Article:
We Can’t Try the Woody Allen Sex Abuse Case in the Court of Public Opinion

The law, lawyers, and the court.
Feb. 5 2014 3:08 PM

Woody Allen v. Dylan Farrow

The Court of Public Opinion is now in session.

Woody Allen
Woody Allen reads a statement to the press on Aug. 18, 1992, saying he was falsely accused of molesting his two youngest children in a scheme by Mia Farrow to retain custody.

Photo by Hai Do/AFP/Getty Images

Welcome to the Court of Public Opinion. We have continued People v. Bieber (2014) so that we can instead relitigate Allen v. Farrow (1992). To be perfectly clear, the court must state up front that in the Court of Public Opinion there are no rules of evidence, no burdens of proof, no cross-examinations, and no standards of admissibility. There are no questions and also no answers. Also, please be aware that in the Court of Public Opinion, choosing silence or doubt is itself a prosecutable offense.

Dahlia Lithwick Dahlia Lithwick

Dahlia Lithwick writes about the courts and the law for Slate. Follow her on Twitter.

Look, I am as maddened as the next guy at the persistent inability of our legal system to conclusively resolve so many disputed sexual assault cases. Under the very best of circumstances, the system strains to uncover the truth. And under the strain of 20-plus years and dueling judges, the system often just buckles. I am as aware as anyone of the baked-in asymmetry that pervades a culture that encourages violence and degradation of women, and that silences their reports with shame. I am fully cognizant of the extent to which our judicial system can fail when it comes to conflicts between powerful men and powerless young girls. But in the current debate about what happened between Woody Allen and Dylan Farrow in a Connecticut farmhouse in 1992, it massively disserves and undermines the most basic goals of the legal system when we import legal concepts into what is essentially a barroom brawl. You’re pissed, good. I’m pissed, too. But this widespread litigation by hashtag, all dressed up in legal language and presumptions, isn’t getting us any closer to justice.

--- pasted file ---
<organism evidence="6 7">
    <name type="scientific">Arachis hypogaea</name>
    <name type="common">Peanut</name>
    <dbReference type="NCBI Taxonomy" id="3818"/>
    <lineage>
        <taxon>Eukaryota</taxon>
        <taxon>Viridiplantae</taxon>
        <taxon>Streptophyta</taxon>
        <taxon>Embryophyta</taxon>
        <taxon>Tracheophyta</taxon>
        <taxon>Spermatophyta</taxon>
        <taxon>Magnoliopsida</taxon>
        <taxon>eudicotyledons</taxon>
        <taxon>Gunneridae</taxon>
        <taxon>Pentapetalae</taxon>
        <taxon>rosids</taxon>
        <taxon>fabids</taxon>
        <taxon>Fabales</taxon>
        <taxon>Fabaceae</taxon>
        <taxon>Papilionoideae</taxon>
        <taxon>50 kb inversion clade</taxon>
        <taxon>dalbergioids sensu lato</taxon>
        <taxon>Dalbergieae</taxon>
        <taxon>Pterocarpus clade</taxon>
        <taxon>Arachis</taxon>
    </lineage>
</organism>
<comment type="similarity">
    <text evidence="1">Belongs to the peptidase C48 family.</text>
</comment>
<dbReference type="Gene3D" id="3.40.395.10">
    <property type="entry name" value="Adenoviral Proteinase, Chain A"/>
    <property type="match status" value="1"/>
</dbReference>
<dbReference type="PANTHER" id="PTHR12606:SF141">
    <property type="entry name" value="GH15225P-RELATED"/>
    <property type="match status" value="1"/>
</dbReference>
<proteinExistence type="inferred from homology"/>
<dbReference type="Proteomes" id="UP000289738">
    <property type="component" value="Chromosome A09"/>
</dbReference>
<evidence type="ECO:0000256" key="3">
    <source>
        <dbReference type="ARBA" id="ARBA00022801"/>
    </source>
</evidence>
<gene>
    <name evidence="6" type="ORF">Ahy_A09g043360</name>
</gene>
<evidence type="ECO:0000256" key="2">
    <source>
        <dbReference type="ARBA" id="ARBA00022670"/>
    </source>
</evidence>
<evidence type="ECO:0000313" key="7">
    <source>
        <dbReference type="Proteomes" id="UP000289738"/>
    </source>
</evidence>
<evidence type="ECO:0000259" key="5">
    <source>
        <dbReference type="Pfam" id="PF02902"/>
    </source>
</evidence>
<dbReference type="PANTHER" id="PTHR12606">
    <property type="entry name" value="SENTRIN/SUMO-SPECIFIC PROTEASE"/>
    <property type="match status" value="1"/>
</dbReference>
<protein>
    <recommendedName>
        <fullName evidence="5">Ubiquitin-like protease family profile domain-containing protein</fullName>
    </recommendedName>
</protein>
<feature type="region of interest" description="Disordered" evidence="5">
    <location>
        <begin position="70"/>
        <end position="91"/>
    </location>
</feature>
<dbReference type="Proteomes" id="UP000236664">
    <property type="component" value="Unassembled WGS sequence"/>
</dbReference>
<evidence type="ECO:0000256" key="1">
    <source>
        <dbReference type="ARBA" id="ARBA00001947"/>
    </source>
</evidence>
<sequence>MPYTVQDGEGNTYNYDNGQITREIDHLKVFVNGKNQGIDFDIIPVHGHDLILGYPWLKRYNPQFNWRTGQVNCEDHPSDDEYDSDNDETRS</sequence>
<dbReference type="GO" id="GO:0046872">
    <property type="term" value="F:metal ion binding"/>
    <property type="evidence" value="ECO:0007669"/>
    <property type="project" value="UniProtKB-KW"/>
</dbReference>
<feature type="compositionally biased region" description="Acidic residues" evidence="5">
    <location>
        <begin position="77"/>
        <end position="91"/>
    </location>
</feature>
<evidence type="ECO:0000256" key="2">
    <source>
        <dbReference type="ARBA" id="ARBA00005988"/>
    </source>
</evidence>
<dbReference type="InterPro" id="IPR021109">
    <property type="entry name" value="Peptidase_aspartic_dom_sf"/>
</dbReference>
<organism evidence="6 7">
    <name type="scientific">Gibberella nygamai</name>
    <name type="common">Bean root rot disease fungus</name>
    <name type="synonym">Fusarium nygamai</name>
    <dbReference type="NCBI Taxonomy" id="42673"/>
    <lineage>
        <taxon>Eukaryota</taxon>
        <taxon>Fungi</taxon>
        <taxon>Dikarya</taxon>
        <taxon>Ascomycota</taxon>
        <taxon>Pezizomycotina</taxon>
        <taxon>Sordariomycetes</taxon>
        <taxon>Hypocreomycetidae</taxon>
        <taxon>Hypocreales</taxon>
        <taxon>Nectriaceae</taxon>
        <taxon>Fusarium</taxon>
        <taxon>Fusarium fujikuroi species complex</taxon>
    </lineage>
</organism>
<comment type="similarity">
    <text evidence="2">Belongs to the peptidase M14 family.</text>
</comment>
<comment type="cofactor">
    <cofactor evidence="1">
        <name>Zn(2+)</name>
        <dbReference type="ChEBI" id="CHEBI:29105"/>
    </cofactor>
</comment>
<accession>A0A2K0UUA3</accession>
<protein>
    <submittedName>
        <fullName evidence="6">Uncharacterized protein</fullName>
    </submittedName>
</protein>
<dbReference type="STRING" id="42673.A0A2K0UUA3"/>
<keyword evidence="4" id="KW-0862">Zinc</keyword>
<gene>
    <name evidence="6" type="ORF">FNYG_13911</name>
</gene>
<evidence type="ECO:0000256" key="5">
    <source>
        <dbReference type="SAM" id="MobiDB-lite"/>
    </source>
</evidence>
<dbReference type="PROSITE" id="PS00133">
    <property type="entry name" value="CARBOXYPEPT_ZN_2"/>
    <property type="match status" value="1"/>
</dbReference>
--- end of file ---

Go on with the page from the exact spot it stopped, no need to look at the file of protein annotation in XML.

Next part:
After Nick Kristof published Dylan Farrow’s letter detailing the abuse she experienced as a child, Aaron Bady wrote a fantastic piece for the New Inquiry about rape culture and violence to women, but he rooted it in the baffling notion that Farrow must be afforded the same “presumption of innocence” as Allen. This is a nonlegal deployment of a legal notion that sets up readers to pick sides without hearing all of the actual evidence. Kristof himself conflates the coherent legal “standard to send someone to prison [that] is guilt beyond a reasonable doubt,” with the completely baffling “standard to honor someone.” And while I agree with my Slate colleague Amanda Marcotte on most things, when she suggests dropping to a preponderance of the evidence standard in the “court of public opinion,” all I can think is: What evidence? What standard? What court? We haven’t seen most of the evidence. Evidence in this case has been destroyed. Experts were never cross-examined. Different judges came to different conclusions. What evidence are we weighing? What “court” are we convening here, and what are the rules of the road? Do we even take conflicting evidence into consideration? What kind of evidence is “admissible”? Calling Mia Farrow a “whore”? Calling Dylan Farrow a “bitch”? Closely reading Allen’s movies? Do we consider that some of the advocates on each side are cretins? I have no idea. In the Court of Public Opinion, the one-eyed man with the most Twitter followers is king.